There was never a long break from work for my husband during our stay in Butterworth. I remember an instance when he was allowed to go on a week’s leave and we hurriedly packed and left for Taiping, where both our parents, his and mine, were residing. All hopes of a short holiday were dashed when he was called back for duty just a day after we arrived. The next morning he was back to flying again. Although I had grown accustomed to these unpredictable work schedules, occasionally selfishness took the better of me, especially when he volunteered to stand in for someone who had suddenly gone indisposed. I would launch into a lengthy and angry tirade on the frequency of his voluntary services. It seemed so unfair to be working so hard for absolutely nothing in return.
Despite the long hours of flying, there was still time for him to lament over his long overdue promotion. There were no children to divert our attention, so the focus was solely on his career. He would suffer bouts of frustration every time someone of the same seniority got promoted. Although the number promoted was much too small to cause him to pine and grieve over, it nevertheless, got him into doing something rash. He got himself a brand new car.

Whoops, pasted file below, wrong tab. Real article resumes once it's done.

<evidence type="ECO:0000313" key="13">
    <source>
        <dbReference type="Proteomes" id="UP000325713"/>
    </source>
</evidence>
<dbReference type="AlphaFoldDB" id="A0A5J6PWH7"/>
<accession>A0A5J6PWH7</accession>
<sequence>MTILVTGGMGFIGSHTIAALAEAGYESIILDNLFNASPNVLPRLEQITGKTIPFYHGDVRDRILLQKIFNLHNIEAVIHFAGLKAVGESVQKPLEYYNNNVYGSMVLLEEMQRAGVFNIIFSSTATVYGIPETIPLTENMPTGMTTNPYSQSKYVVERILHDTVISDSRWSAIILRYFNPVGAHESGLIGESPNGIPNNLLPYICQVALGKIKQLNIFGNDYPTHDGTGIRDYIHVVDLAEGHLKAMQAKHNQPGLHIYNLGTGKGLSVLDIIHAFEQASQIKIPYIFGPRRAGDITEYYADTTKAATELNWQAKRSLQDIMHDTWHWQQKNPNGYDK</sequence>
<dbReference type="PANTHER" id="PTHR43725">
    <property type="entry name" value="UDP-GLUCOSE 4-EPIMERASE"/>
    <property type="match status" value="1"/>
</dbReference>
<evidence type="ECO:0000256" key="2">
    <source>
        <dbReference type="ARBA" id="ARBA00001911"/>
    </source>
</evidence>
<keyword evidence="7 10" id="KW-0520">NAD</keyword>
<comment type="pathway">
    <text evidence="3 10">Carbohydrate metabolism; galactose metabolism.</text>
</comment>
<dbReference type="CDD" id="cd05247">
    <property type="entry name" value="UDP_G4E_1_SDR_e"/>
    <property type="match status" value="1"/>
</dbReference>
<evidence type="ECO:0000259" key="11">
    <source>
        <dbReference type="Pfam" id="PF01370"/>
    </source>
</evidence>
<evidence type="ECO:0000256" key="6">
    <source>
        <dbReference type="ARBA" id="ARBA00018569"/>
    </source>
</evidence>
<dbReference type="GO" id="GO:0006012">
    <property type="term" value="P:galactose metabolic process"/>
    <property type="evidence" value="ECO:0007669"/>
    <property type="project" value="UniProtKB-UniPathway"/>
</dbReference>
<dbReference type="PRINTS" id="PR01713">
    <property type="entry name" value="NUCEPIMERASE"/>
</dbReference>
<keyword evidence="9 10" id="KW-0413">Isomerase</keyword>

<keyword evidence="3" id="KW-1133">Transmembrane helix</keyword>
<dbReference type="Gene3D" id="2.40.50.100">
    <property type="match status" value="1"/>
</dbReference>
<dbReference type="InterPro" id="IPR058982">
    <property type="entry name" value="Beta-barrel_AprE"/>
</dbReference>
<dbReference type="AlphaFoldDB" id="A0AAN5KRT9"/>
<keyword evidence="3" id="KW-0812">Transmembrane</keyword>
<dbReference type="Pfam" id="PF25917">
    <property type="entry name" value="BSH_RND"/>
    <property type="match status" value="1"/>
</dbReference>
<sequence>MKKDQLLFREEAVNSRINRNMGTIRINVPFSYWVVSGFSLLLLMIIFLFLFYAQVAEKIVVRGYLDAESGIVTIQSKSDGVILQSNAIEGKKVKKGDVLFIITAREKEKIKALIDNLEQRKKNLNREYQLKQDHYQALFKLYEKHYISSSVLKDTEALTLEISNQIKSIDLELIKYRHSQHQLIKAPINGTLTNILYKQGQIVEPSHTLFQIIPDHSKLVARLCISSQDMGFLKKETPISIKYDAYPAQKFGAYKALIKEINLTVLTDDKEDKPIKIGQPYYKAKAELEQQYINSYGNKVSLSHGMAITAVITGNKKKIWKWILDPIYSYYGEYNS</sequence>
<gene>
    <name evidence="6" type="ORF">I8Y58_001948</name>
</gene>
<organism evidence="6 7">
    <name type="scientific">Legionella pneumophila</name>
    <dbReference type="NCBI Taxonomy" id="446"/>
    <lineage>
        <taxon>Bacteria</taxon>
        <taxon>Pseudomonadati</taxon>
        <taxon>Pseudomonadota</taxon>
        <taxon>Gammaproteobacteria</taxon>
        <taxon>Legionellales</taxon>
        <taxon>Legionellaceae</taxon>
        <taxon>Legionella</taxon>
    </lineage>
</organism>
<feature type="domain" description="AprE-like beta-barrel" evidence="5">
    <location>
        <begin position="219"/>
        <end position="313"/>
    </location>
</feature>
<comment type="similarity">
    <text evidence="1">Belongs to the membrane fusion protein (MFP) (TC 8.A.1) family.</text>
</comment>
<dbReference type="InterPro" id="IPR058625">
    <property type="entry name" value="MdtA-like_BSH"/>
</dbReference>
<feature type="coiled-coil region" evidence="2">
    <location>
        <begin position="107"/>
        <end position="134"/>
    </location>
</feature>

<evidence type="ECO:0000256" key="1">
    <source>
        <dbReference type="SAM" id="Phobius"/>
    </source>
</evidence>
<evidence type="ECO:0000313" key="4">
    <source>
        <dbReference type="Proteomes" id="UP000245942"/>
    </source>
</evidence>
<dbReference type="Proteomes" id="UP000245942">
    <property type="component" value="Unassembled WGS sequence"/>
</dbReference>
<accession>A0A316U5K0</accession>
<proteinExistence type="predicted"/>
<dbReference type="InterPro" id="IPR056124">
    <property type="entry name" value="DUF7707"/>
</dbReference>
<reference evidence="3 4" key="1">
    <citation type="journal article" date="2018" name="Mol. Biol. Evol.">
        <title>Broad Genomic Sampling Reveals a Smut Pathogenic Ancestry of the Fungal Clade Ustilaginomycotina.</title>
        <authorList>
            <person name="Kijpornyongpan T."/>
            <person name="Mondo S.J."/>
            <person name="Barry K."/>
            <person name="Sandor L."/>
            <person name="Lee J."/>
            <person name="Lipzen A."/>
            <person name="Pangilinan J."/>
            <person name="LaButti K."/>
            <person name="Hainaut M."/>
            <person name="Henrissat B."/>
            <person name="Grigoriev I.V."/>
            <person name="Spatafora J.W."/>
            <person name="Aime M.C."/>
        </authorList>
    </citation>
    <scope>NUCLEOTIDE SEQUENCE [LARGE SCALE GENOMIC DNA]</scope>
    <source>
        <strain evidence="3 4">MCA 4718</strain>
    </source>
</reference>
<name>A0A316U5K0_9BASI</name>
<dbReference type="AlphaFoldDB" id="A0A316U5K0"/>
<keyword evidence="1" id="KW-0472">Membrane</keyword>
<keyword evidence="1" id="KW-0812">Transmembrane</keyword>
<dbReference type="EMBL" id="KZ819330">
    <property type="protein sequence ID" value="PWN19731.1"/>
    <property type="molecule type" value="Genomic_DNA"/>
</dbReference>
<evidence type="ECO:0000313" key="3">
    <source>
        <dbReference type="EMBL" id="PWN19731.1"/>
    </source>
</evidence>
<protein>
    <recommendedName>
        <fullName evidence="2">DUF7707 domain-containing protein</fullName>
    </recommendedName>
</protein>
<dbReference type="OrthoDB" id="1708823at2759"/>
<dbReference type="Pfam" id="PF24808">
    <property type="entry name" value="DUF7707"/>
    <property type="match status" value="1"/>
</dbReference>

It was his fifth car in a span of five years, so that averaged to one car per year. He was, and still is, extremely careful with his and MY money but cars were his weakness then. He poured out all thirty one thousand of his entire savings into a brand new Alfasud Sprint. It was quite a hefty sum then. Despite his shrewdness, he never believed in getting anything pre-owned. I protested but not hard enough to make him change his mind. I knew I would get to drive it to school. It was no Lamborghini or Ferrari but sleek enough to make heads turn in the Butterworth of the 70’s. There was no way I could be persuaded to take his “kapcai” to go places.
The car was able to make him forget his promotion for a while. He would spend the little free time he had cleaning and polishing it to perfection but, like always, it lasted for only about a month before he relegated the duty over to me and it was back to brooding and mulling about his future.
The car was his last indulgence (only as far as cars were concerned) for a long time to come. He started saving furiously back again and also appointed himself as my financial manager, an appointment he retains to this day. Although I felt that he was much too stiff and rigid as a financial manager, my resentment gradually eased off as the savings slowly grew and grew. Over the years we accumulated enough to warrant us the modest lifestyle we were used to, if he decided to bid an early farewell to the Air Force.
The Alfasud Sprint